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How to Hobble the Economy and How to Revive It

Summary:
While people like me are fortunate that we work mainly in front of a computer and can do so at home, the majority of Californians are not so lucky. Other retailers are shut down, and those include bars and restaurants, with restaurants (mercifully) allowed to do take-out. Governors of Illinois, New York, Louisiana, Pennsylvania, Michigan, Connecticut, Oregon, New Jersey, Delaware, Nevada, Kentucky, Massachusetts, Ohio, and Indiana have imposed similar restrictions. Interestingly, of the 15 states with such orders, 12 have Democratic governors. Only three—Massachusetts, Ohio, and Indiana—are Republican. (The nationwide split is 24 Democratic governors and 26 Republican.) These governors have badly overreacted. There is good, if arguable, evidence for the view that

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How to Hobble the Economy and How to Revive It

While people like me are fortunate that we work mainly in front of a computer and can do so at home, the majority of Californians are not so lucky. Other retailers are shut down, and those include bars and restaurants, with restaurants (mercifully) allowed to do take-out. Governors of Illinois, New York, Louisiana, Pennsylvania, Michigan, Connecticut, Oregon, New Jersey, Delaware, Nevada, Kentucky, Massachusetts, Ohio, and Indiana have imposed similar restrictions. Interestingly, of the 15 states with such orders, 12 have Democratic governors. Only three—Massachusetts, Ohio, and Indiana—are Republican. (The nationwide split is 24 Democratic governors and 26 Republican.)

These governors have badly overreacted. There is good, if arguable, evidence for the view that the risk of the coronavirus is much smaller than Newsom and other government officials have claimed. But there is no uncertainty about the fact that the damage these restrictions will do to the U.S. economy is huge. And remember that while “the economy” is an abstract concept, 330 million humans are not. The damage to them is already real, and will increase. There are good and bad ways to recover from the recession that is almost certainly upon us as a consequence. Fortunately, the Federal Reserve looks as if it will engage mainly in the good ways. Unfortunately, many of the solutions being proposed by Congress and President Trump at the time of this writing (March 24), look to be mainly bad.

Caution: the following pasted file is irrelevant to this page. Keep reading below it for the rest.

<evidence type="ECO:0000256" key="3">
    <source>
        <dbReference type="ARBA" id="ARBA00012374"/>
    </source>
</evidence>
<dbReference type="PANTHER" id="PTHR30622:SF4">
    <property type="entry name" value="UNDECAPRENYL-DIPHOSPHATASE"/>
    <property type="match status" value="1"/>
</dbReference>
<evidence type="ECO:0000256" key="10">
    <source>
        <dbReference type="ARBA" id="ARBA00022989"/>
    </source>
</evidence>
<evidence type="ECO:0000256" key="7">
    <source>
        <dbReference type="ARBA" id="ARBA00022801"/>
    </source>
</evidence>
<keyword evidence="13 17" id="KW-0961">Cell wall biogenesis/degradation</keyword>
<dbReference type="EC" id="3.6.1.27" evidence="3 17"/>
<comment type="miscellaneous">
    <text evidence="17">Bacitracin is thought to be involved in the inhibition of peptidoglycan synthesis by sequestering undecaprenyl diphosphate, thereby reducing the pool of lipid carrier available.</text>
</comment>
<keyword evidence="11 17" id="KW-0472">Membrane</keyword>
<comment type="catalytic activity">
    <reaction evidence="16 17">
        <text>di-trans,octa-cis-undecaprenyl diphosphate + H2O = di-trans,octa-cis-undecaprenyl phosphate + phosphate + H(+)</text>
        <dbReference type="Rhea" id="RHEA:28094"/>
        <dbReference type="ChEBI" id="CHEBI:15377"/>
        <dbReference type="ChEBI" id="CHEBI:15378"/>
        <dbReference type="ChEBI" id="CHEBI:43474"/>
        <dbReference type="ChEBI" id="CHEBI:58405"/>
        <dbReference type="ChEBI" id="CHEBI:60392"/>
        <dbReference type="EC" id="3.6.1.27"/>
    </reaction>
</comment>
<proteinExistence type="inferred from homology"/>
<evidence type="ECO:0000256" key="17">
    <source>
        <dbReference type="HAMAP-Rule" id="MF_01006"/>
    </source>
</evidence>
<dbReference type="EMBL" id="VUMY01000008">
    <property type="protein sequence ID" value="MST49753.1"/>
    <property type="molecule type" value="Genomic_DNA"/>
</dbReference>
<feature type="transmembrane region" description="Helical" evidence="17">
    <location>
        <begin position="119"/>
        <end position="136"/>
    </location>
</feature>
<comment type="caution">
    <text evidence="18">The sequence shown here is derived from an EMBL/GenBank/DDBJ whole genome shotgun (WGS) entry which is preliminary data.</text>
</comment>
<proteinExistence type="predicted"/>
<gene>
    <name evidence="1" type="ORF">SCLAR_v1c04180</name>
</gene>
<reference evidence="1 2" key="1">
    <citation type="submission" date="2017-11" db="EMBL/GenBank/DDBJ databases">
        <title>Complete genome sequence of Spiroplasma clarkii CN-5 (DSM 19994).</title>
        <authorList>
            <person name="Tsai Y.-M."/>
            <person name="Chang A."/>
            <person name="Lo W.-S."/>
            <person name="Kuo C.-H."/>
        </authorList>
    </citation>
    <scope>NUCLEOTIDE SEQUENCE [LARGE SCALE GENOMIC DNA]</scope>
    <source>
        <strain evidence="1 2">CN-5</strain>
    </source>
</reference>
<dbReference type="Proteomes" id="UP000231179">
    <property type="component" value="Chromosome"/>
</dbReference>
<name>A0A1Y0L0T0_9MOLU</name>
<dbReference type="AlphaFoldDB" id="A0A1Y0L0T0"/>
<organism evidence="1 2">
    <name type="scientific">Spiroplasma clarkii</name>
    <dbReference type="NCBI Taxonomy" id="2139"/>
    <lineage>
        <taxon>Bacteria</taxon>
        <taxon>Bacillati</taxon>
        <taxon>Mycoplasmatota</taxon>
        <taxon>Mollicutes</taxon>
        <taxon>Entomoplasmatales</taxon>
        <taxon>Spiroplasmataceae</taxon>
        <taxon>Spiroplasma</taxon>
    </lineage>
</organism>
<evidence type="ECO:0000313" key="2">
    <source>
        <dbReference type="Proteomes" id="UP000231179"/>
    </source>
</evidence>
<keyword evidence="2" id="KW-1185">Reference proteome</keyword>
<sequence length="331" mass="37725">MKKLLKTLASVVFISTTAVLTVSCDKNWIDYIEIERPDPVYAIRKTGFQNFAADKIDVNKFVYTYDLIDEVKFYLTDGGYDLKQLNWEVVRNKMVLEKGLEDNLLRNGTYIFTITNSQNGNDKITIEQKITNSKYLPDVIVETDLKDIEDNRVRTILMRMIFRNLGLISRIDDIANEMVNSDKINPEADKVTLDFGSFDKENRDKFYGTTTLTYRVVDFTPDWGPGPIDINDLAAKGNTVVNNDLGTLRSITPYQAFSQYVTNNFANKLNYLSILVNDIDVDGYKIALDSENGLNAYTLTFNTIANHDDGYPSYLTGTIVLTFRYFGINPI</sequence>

This from my latest Defining Ideas article, “How to Hobble the Economy–and How to Revive It,” Defining Ideas, March 25, 2020.

Also, while I rarely make predictions about unemployment rates for the next month or so, I’m reasonably confident about this one:

Of course, how much damage the state governments’ restrictions will do depends mainly on how long they last. On April 3, the Bureau of Labor Statistics will report the March unemployment rate, and the unemployment rate is probably the most important indicator of economic conditions. But because the extreme restrictions started last week, and because the BLS collects data throughout the month, we won’t see the full effect. So we might see an unemployment rate of 4.5 to 5 percent for March, up from 3.5 percent in February. But if the “shelter in place” restrictions are not lifted by, say, April 10, that month’s unemployment rate will likely top 8 percent. Even if it jumped to “only” 7 percent, that would be the biggest one-month jump in the unemployment rate since the federal government started tracking the monthly rate in the 1930s.

Read the whole thing, especially if you want me to respond to your comments.

David Henderson
David Henderson is a British economist. He was the Head of the Economics and Statistics Department at the OECD in 1984–1992. Before that he worked as an academic economist in Britain, first at Oxford (Fellow of Lincoln College) and later at University College London (Professor of Economics, 1975–1983); as a British civil servant (first as an Economic Advisor in HM Treasury, and later as Chief Economist in the Ministry of Aviation); and as a staff member of the World Bank (1969–1975). In 1985 he gave the BBC Reith Lectures, which were published in the book Innocence and Design: The Influence of Economic Ideas on Policy (Blackwell, 1986).

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